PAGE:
Leon Weinstein

CAPITALISM 101

About

Where do the legs grow from…

Wanting to facilitate the work of my future biographers, I would like to report the following: my great-great-great-great-grandfather (the name has sunk into oblivion) ​​owned a small furniture production in Vienna, Austria. Having decided to ensure uninterrupted supplies of valuable wood to the factory, he sent his youngest son Moshe (my great-great-grandfather) to Ukraine, where great-great-grandfather married a strategically correct, good and naturally Jewish girl.

Alexander, my father, on the day of the end of the Second World War (he was an officer in a paratroopers division), was in Vienna, where he was released for four hours for “cultural exchange” with the natives, did not consider opera and palaces, but found immediately a pretty Austrian lady who agreed to surrender to the mercy of the winner.

Being late from the cultural exchange, cost father his next advancement, but convinced him of the bankruptcy of Lenin’s slogan that he couldn’t distinguish between a naked cook and a naked queen, partly disappointed him in immortal teaching of Karl Marx, and also convinced him that the knowledge of the German language mystically transmitted to him “through genes” (dad shared with few selected friends his experience with “this one” as an evidence for his mystical knowledge of ancestor’s language).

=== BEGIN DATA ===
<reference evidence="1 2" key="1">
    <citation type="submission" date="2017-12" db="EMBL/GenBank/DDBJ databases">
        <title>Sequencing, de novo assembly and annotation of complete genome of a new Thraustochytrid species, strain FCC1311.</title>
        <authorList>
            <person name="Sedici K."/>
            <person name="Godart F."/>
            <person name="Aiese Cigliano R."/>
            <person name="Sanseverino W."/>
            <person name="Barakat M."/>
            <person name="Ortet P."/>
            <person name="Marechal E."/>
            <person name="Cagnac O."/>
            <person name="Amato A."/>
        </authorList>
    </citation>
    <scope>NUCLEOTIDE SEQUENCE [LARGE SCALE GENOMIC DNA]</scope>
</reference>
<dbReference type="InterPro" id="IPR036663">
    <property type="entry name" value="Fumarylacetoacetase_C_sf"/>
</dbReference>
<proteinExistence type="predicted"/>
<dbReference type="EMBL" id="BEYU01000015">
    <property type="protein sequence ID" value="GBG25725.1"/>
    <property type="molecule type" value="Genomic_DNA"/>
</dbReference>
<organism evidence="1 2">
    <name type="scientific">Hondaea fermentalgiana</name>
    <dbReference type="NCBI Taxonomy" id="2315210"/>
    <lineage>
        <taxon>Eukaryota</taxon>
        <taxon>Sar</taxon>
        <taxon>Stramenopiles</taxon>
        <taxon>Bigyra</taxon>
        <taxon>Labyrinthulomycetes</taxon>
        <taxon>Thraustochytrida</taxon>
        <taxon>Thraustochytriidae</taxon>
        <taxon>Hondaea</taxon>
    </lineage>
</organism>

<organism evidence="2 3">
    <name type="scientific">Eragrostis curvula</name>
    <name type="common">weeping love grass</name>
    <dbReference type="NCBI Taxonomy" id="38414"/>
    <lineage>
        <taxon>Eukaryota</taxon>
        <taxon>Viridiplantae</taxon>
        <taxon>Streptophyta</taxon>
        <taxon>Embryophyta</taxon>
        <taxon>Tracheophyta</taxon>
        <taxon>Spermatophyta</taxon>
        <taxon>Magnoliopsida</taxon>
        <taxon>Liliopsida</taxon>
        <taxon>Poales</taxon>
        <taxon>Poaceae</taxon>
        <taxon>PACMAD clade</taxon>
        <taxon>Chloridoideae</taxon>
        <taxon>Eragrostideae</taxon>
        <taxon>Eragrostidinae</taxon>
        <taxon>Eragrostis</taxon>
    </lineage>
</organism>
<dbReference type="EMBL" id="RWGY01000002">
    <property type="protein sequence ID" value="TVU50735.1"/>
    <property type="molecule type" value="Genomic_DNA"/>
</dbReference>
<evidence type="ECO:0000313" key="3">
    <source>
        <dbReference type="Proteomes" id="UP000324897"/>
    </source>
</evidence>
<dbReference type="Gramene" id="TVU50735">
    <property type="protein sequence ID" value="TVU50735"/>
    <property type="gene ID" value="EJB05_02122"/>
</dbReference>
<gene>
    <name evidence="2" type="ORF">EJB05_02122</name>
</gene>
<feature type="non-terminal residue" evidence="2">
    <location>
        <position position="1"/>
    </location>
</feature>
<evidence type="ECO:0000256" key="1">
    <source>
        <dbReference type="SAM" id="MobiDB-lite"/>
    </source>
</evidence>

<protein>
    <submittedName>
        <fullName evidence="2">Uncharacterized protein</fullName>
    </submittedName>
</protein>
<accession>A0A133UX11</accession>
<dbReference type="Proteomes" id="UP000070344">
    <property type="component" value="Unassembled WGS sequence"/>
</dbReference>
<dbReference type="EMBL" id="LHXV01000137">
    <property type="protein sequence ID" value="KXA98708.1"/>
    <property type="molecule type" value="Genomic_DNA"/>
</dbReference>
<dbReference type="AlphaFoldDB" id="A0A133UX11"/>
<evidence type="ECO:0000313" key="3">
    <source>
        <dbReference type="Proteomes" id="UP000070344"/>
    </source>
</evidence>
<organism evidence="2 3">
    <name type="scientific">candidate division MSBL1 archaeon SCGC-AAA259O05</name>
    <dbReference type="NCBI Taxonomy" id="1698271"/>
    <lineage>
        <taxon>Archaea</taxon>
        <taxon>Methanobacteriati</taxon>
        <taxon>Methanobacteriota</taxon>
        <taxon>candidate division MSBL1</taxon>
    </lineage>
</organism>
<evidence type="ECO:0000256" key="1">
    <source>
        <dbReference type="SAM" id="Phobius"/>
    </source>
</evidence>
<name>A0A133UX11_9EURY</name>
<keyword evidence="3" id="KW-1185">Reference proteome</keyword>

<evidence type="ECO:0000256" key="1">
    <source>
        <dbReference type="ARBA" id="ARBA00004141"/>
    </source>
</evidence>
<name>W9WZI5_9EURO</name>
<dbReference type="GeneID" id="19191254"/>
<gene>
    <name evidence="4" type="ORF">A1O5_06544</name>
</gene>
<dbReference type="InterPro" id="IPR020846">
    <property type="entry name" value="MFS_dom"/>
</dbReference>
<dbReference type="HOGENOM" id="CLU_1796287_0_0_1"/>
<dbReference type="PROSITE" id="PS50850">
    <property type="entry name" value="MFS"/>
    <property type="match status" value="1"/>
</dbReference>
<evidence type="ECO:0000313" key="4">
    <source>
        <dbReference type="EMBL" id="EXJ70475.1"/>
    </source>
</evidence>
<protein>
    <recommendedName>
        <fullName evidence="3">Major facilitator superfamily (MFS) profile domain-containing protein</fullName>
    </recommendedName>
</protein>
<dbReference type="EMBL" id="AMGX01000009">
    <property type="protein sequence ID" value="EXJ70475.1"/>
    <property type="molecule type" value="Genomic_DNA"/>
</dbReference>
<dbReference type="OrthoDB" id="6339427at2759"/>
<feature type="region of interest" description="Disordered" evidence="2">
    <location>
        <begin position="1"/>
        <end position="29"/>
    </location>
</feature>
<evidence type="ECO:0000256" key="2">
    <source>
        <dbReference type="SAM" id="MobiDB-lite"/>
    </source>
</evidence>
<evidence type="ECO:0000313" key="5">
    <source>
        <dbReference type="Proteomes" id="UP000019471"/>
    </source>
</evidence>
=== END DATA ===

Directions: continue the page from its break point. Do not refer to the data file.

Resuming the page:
Some years later (it was already after the war), dad had to pass exams before in order to become PhD (it was a prerogative in the USSR)  and one of the exams was knowledge in a foreign language. To the question of what language he wants to be examined in, he answered (he remembered how he negotiated with the enemy) that he would try his luck in German.

Having spent a month mastering the phrase “I served in the sixth airborne assault division…”, he by incredible chance came to an examiner who also served in the same sixth airborne assault division. Dad tried to convince the examiner, using his only and irrefutable argument, that he knew German. The evidence obviously was convincing enough, since the father received the coveted “minimal” test score.

To the question of the director of dad’s scientific institution about the depth of the linguistic knowledge of the candidate for PhD candidate, the examiner who didn’t want to lie, said a misunderstood phrase that had distant consequences for my family.

He said after a moment’s hesitation: “The doctor (my dad) speaks German, English, and Japanese on exactly the same level.”

A week later, a Japanese magazine appeared the father’s desk, with a bookmark and a written request from the director, to prepare for him a short summary of one article published in the issue.

My father was quite ready to clarify the misunderstanding, but he found an illustration under the article familiar. Rummaging, he found where the Japanese reprinted the article from, and without much explanation wrote the required annotation.